A house with five volumes on the island of Ibiza.
Architecture and design studio Marià Castelló Architecture used the features of the site to design Ca l’Amo. The plot of land is in fact a former terrace used for agriculture. Abandoned for many years, the area has been taken over by vegetation and trees. The studio used an existing terrace and its old dry walls for the project, leaving the surroundings untouched. Five different volumes house the clients’ main living spaces as well as a smaller guest house. Between these rectangular boxes, there are several terraces and partly sheltered outdoor spaces, including a spacious area with a swimming pool that runs perpendicular to the volumes.
An adaptive-reuse project in the Swiss Alps.
Completed by architecture firm Buchner Bründler Architektena, Mosogno House has a terrace that overlooks views of the Swiss Alps. The property comprises a summer and a winter retreat, nestled inside the walls of existing stone houses. As the clients wanted the project to keep any interventions to a minimum, the studio preserved the original stone walls, along with their aged surfaces. Likewise, the terrace celebrates the character of the old stone houses, with simple stone and wood furniture creating seating and dining areas.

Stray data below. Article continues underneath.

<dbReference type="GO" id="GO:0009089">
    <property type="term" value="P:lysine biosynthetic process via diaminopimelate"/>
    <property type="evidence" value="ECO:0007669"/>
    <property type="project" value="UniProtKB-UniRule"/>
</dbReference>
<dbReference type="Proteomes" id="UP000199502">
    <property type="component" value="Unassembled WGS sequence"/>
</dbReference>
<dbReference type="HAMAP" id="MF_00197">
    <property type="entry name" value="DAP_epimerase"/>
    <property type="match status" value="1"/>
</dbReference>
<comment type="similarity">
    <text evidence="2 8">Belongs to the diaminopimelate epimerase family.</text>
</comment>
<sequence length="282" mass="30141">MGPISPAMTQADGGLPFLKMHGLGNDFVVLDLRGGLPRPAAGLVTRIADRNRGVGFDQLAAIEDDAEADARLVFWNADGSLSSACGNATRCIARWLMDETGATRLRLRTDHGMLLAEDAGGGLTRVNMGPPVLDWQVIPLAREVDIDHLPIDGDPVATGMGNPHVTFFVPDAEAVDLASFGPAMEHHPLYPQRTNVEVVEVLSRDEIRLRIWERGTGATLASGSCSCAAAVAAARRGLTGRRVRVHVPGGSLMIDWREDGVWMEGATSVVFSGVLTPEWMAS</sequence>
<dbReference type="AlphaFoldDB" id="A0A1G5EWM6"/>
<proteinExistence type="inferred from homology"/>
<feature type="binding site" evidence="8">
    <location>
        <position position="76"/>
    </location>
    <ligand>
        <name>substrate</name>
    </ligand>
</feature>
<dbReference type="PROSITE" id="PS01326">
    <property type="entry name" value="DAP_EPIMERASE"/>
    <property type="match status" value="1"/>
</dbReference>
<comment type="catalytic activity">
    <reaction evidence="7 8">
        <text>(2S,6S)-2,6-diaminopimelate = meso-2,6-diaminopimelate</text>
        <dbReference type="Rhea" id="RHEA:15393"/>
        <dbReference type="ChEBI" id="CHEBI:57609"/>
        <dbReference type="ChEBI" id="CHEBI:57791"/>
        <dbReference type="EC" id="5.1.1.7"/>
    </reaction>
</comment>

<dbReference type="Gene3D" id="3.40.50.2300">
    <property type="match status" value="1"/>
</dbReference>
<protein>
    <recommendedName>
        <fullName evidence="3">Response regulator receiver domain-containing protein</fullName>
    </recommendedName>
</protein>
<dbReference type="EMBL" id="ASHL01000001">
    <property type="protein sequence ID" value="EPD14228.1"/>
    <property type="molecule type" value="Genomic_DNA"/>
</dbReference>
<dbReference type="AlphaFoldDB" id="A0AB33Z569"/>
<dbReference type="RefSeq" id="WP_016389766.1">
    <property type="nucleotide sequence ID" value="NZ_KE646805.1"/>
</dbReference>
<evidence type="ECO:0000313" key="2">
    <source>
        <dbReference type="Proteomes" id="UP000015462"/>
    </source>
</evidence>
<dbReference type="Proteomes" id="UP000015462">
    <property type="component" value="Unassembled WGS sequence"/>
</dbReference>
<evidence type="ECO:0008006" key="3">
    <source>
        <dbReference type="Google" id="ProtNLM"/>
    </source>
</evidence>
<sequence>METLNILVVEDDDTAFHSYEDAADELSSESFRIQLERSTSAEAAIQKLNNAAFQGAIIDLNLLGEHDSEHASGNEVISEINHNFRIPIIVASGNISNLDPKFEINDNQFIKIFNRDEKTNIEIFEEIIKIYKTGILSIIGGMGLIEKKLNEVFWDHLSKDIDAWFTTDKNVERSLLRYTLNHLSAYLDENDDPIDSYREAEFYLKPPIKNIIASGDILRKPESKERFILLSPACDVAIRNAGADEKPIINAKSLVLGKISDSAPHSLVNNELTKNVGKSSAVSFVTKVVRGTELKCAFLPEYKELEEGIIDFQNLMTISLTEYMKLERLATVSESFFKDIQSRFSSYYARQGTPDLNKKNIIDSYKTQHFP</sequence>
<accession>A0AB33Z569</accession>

A concrete house with two rooftop terraces.
Inspired by the idea of leaving urban spaces to live in the middle of nature, René Pérez Gómez nestled Casa Amapa into a forest near the city of Guadalajara, Mexico. The concrete house emerges from the irregular topography, respecting the existing woodland with a layout of two volumes linked with an external staircase. On top of the two buildings, rooftop terraces allow the residents to feel closer to nature and admire the surrounding forest. The tall trees provide shade during the summer, with the sound of their rustling leaves bringing an acoustic dimension to these private outdoor spaces.